WAR OF 1812

Program
NYS Historic
Subject
Site
Location
3406 County Road 11, Heuvelton, NY, USA
Lat/Long
44.53471, -75.44283389999998
Grant Recipient
St. Lawrence County Historical Association
Historic Marker

WAR OF 1812

Inscription

WAR OF 1812
KELLOGG'S INN STOOD NEAR
THIS SITE. ON FEB. 22, 1813
FORSYTHE'S RIFLES AND LOCAL
CITIZENS SEEK REFUGE HERE AFTER
THE BRITISH CAPTURE OGDENSBURG
WILLIAM G. POMEROY FOUNDATION 2014

During the War of 1812, the British captured Ogdensburg, NY. In the aftermath of the skirmish, U.S. Army Major Benjamin Forsythe’s rifle troops and local citizens sought refuge at Kellogg’s Inn on Feb. 22, 1813. The village remained undefended for the rest of the war and continued trading with the British.

Throughout the war, the St. Lawrence River was an important trade and supply route for the British based in Canada. As a result, the village of Ogdensburg (then spelled Ogdensburgh) became the base for a number of raids on Canadian villages by local militia as well as Major Benjamin Forsyth’s rifle regiment. (Heitman, 1903) Canadian and U.S. historians have sometimes remembered these raids in different lights, as with the war in general. One Canadian historian in 1901 described the Americans as an “unscrupulous enemy…” who was “…engaged in the work of midnight robbery and murder on every convenient occasion.” The author extended this general description to Forsyth specifically. (Hannay, 1901) A 19th century American source, on the other hand, highlighted one of Forsyth’s larger raids which freed deserters from a jail in Elizabethtown (The Pictorial Field-Book of the War of 1812, Lossing, 1869), giving the impression of a more heroic goal than the mundane aims of interrupting supply lines and conducting guerrilla warfare.

On February 22, 1813, British soldiers along with some of their native allies left from Prescott in Canada, crossing the frozen St. Lawrence River, to attack Ogdensburg under the leadership of Lieutenant-Colonel McDonnel. This retaliation had the aim of halting US raids across the border which were using the village as their base of operations, particularly Forsyth’s riflemen. (Brown, 1815) Forsyth received intelligence of the pending attack and requested reinforcements, but he was unable to secure any as commanders considered the area a low-priority compared to other fronts. (Lossing, 1869) With limited soldiers, Forsyth positioned his troops for a frontal assault, but the British attacked the incomplete fortifications on the undefended side of village. They walked up the road with no resistance and turned captured artillery pieces on the US forces. Forsyth soon retreated with light losses and wrote a letter informing his superiors of the loss of Ogdensburg and requesting reinforcements from Colonel Macomb. (Brown, 1815)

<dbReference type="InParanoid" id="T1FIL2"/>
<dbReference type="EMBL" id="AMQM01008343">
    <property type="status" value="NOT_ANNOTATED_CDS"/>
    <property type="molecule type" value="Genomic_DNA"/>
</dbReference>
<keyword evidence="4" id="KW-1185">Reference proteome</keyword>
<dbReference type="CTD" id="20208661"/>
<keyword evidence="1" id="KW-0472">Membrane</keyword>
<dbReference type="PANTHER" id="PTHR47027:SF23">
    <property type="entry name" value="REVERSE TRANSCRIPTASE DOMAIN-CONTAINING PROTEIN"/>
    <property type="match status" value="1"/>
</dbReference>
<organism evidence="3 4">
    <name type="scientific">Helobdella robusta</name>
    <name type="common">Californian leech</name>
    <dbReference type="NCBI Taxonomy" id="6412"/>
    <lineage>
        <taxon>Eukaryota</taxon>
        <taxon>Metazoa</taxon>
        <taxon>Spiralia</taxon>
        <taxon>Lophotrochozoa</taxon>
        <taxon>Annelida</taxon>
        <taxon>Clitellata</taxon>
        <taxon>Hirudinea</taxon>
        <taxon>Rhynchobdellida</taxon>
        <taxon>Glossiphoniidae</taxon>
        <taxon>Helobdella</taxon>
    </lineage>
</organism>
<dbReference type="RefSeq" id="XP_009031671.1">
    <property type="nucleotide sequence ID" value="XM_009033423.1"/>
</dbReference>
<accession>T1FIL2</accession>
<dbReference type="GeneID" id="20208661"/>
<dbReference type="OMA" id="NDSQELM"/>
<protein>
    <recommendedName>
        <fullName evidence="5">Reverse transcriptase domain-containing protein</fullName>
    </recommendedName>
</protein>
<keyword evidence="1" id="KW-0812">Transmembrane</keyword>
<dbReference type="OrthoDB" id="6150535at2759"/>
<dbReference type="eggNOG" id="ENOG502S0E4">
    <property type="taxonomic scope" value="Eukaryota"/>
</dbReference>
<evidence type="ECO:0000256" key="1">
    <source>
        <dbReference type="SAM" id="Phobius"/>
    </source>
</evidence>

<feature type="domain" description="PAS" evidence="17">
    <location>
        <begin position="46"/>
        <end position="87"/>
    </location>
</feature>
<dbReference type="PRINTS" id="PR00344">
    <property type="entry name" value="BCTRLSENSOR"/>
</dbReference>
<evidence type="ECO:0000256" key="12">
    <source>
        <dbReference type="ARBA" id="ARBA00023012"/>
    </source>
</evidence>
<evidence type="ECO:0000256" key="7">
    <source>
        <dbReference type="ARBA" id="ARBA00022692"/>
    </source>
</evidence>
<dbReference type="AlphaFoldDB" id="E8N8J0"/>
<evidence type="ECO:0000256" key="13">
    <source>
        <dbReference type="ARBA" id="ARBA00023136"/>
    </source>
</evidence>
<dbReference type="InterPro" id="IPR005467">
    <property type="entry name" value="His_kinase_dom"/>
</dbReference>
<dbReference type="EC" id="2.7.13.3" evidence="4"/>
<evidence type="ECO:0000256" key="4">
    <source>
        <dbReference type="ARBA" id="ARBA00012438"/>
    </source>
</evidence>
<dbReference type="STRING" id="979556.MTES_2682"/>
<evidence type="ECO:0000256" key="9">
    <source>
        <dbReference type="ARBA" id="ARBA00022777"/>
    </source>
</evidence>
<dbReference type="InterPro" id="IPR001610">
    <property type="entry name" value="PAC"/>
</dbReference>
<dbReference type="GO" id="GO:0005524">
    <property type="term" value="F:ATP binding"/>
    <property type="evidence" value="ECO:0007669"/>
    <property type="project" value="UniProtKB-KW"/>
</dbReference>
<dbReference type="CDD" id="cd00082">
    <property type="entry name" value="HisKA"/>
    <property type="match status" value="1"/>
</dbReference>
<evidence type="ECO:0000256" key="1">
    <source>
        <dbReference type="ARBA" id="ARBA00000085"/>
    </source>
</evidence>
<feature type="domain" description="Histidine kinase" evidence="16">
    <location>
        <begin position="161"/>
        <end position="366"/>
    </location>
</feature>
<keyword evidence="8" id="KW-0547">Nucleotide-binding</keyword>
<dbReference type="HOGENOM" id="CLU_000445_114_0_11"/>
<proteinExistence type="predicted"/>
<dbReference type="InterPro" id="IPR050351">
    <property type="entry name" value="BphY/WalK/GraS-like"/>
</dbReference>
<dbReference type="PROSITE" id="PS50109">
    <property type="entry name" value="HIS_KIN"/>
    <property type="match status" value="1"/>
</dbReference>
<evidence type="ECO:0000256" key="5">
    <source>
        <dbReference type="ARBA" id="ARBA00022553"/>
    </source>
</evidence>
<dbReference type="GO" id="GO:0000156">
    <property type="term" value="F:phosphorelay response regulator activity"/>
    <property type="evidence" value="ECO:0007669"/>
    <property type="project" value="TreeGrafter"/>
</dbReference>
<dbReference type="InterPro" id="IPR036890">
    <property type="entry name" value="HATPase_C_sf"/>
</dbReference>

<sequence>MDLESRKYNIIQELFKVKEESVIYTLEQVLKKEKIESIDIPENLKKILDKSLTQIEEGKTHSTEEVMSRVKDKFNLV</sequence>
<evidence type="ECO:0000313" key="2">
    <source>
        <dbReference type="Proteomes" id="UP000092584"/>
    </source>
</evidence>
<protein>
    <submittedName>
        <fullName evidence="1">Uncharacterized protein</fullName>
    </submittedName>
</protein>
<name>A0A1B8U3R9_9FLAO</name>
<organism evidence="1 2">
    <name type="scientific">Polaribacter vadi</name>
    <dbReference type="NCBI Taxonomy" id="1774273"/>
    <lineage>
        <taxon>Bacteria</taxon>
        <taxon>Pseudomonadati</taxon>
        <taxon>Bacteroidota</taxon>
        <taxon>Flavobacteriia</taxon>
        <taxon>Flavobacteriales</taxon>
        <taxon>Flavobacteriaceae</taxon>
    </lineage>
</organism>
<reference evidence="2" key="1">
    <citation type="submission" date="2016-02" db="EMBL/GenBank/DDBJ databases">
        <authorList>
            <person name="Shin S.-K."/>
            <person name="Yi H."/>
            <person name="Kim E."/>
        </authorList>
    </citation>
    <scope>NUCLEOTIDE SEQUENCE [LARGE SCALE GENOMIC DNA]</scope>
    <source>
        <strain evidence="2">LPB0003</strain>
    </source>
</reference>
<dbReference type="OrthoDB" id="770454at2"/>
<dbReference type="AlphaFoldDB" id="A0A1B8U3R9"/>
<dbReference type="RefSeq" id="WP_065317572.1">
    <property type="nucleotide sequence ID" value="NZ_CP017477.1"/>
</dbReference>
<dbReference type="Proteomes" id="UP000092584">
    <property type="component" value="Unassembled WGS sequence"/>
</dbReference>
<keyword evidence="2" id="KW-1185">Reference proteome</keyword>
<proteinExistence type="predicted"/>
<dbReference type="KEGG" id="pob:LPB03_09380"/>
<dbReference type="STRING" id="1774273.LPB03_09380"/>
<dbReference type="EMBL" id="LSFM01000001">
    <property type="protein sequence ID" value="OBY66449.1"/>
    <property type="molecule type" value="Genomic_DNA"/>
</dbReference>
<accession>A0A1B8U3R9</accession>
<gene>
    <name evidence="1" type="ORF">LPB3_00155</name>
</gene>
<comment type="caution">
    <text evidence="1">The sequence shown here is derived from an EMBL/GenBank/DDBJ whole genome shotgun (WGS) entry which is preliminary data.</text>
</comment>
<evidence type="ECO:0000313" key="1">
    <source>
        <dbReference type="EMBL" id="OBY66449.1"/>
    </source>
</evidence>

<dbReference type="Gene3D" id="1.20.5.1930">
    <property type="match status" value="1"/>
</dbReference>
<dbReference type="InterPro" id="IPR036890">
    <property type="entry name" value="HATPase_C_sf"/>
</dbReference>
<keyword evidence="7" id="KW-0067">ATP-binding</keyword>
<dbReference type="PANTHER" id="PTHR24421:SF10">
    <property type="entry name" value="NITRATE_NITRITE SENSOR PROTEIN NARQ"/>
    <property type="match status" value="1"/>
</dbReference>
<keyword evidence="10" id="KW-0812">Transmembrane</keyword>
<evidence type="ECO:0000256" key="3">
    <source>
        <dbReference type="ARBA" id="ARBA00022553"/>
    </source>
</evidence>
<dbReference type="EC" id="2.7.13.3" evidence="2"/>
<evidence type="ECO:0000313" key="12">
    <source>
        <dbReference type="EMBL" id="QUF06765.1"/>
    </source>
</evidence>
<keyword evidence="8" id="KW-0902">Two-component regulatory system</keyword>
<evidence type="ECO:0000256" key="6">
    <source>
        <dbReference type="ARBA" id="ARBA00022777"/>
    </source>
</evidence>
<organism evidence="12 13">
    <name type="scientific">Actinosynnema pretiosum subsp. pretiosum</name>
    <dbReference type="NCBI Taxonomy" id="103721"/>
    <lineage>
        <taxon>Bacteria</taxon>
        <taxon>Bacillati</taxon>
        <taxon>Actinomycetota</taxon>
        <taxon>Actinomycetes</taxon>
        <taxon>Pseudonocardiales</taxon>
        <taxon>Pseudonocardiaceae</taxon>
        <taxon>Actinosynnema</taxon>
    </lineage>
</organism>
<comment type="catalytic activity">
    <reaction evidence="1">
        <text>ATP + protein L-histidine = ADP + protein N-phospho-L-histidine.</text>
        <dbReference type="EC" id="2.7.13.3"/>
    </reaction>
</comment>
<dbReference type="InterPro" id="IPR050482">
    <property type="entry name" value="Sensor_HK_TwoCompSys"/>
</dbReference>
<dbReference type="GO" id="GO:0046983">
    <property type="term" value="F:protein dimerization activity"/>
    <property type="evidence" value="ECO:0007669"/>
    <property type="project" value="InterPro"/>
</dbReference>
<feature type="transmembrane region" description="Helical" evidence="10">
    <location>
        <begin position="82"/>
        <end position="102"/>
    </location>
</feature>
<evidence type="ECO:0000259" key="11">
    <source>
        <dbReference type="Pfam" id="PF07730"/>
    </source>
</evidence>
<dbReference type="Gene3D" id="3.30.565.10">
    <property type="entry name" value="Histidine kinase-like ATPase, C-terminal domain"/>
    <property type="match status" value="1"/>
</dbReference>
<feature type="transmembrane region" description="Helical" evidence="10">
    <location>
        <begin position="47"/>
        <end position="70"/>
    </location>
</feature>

After the British gained control of Ogdensburg, many citizens fled with the militia in fear, mostly in the direction of what is now the village of Heuvelton. After some skirmishing Forsyth and his company retreated up the river and towards Black Lake. While one source states he retreated to “Thruber’s Tavern, on Black Lake…” (Lossing, 1869), a letter by Louis Hasbrouk to his wife, written after he fled Ogdensburg, reports that Forsyth and a number of civilians were found at an inn operated by a man named Kellog. Another letter by a local witness also noted the presence of Forsyth, his riflemen, and many Ogdensburg locals at Kellog’s. (Hough, 1853) This inn was rented from a J. Averill in the town of Dekalb, now Heuvelton. (Goff, Potter, et al. 1814; Tate, 1846)  Forsyth and his men soon proceeded to Sackets Harbor while most of the civilians like Louis returned to their homes, some of which had been looted, two days after the battle. (Hasbrouk to Wife, 1813)

A business directory from 1879 claims that Ogdensburg residents, numbering 70 total, also sought refuge at Kellog’s after hearing reports of British allied Indian scouts crossing the St. Lawrence in 1812. (Childs, 1879) While this is certainly plausible as there were numerous such scares preceding the battle (Hough, 1853), it is also possible that this was referring to the same Indians which Louis Hasbrouk spoke of in his letter after the battle of Ogdensburg. He reported that six Indian scouts “went through” the nearby settlement of Oswegatchie and frightened the local people, but nevertheless Hasbrouk and others returned home to no apparent danger the next day. (Hasbrouk, 1813)

Ogdensburg remained pacified and willing to trade with the British for the remainder of the war. (Lossing, 1869)